Whatever your answer to that question, you can’t deny he was one of the league’s top power forwards as a member of the Utah Jazz.
During his six-year tenure in Utah (2004-10), the former Duke star was named an All-Star twice, earned a spot on the All-NBA Third Team once and won a gold medal with the “Redeem Team” in 2008. In addition, he averaged 19.3 points and 10.5 rebounds in his Jazz career.
Boozer put together a phenomenal 2006-07 campaign, producing 20.9 points and 11.7 rebounds a night. He scored a career-high 41 points twice that season, once in the regular season versus the Washington Wizards and the other against the Houston Rockets in the playoffs.
Boozer reached the 30-point mark five times during that postseason, as he led the Jazz all the way to the Western Conference Finals, where they lost to the San Antonio Spurs. It was Utah’s first trip to the Conference Finals since 1998, back when Hall of Famers John Stockton and Karl Malone were still in town.
Boozer would sign with the Bulls in 2010, after the team failed to land fellow free agents LeBron James and Dwyane Wade. Instead of emerging as the ideal sidekick for Derrick Rose, Boozer has often been criticized for his less-than-stellar play on the court. Many Bulls fans believe he isn’t worth his massive contract and should be either amnestied or traded as soon as possible.
Fortunately, after the calendar year changed to 2013, Boozer stepped his game up dramatically. He poured in 31 points versus the Orlando Magic in his first game of ’13.
Then a few days later, Boozer was instrumental in the Bulls’ win over the Miami Heat down in South Beach. He scored 27 points and grabbed 12 boards versus James and the defending champion Heat, showing flashes of the player he used to be in Utah.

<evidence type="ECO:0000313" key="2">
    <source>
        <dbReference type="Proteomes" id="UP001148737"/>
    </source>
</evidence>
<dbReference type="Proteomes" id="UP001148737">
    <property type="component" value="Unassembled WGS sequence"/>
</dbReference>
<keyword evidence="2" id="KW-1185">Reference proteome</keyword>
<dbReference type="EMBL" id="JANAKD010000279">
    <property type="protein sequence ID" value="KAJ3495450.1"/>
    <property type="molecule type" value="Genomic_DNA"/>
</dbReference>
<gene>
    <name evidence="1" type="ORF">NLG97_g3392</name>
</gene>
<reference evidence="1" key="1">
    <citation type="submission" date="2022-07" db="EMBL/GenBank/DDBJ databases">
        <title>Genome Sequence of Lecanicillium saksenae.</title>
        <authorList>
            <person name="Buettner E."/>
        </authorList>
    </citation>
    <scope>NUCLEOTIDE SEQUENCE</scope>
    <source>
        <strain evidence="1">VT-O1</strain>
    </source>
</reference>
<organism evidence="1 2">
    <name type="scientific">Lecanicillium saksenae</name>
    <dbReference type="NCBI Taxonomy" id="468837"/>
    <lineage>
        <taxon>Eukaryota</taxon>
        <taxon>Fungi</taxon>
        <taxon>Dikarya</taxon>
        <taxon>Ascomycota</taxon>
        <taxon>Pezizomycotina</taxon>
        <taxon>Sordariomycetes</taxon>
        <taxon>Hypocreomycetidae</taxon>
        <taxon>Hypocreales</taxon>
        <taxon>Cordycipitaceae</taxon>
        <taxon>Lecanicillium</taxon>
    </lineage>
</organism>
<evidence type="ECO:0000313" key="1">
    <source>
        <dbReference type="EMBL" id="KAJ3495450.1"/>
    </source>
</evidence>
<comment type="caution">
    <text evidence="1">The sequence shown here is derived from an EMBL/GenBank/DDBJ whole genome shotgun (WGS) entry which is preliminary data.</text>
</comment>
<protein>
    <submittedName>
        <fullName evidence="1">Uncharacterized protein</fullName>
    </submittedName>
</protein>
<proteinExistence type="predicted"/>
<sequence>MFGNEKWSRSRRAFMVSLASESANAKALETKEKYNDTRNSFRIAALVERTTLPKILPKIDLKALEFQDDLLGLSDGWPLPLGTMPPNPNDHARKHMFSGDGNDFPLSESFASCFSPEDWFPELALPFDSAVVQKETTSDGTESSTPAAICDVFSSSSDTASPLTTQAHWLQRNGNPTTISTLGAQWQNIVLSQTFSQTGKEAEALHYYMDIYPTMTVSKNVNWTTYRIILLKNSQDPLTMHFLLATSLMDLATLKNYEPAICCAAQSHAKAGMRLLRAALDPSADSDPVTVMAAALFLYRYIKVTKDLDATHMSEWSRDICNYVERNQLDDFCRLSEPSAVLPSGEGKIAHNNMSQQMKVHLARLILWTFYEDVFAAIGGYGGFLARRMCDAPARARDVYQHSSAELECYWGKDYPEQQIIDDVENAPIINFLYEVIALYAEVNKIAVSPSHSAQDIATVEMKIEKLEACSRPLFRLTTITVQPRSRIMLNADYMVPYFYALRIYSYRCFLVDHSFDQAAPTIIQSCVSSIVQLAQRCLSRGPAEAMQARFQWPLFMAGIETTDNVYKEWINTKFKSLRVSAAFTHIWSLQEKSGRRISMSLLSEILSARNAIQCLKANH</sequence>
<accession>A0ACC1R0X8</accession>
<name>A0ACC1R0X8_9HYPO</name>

And on Jan. 16 against the Toronto Raptors, Boozer would drop 36 points, his biggest point total since joining the Bulls.
Other notable January performances include 24 points and 11 rebounds versus the Cleveland Cavaliers, 22 points and 11 rebounds versus the Milwaukee Bucks and 19 points and 20 rebounds versus the Boston Celtics.
Boozer is currently averaging 15.7 points, 9.2 rebounds and 1.9 assists per game. More importantly, he has teamed with Luol Deng and Joakim Noah to lead the Bulls to a respectable 30-22 record this season. That’s a pretty impressive record, seeing that superstar Derrick Rose hasn’t played a game since April (torn ACL).
While both Deng and Noah were named All-Stars this year, Bulls coach Tom Thibodeau believes Boozer should’ve made the team as well (via the Chicago Tribune).
"These things are always tough because there is limited space and deserving players. But Carlos has been unbelievable, so I think he's deserving."
Noah also thinks Boozer should’ve been an All-Star.
"I wouldn't be in this position if it wasn't for Carlos especially. He demands so much attention because of how good he is offensively. I'm able to get a lot of easy baskets because of Carlos' passing ability.”
So do you consider Boozer an elite power forward?
The Association’s best at the position include the Minnesota Timberwolves’ Kevin Love (when healthy), the Portland Trail Blazers’ LaMarcus Aldridge, the Los Angeles Clippers’ Blake Griffin and Zach Randolph of the Memphis Grizzlies.
The chart below compares a trio of power forwards’ stats to Boozer’s.
As you can see, Boozer’s numbers aren’t bad at all. Although his scoring could be a little better, he’s second on the chart in rebounding behind Randolph. Plus, his field-goal percentage is right on par with the other three players.
It’s unlikely Boozer will ever be the 20-10 guy that he once was, and he may never make another All-Star team. However, one thing is sure—he’s still a quality contributor.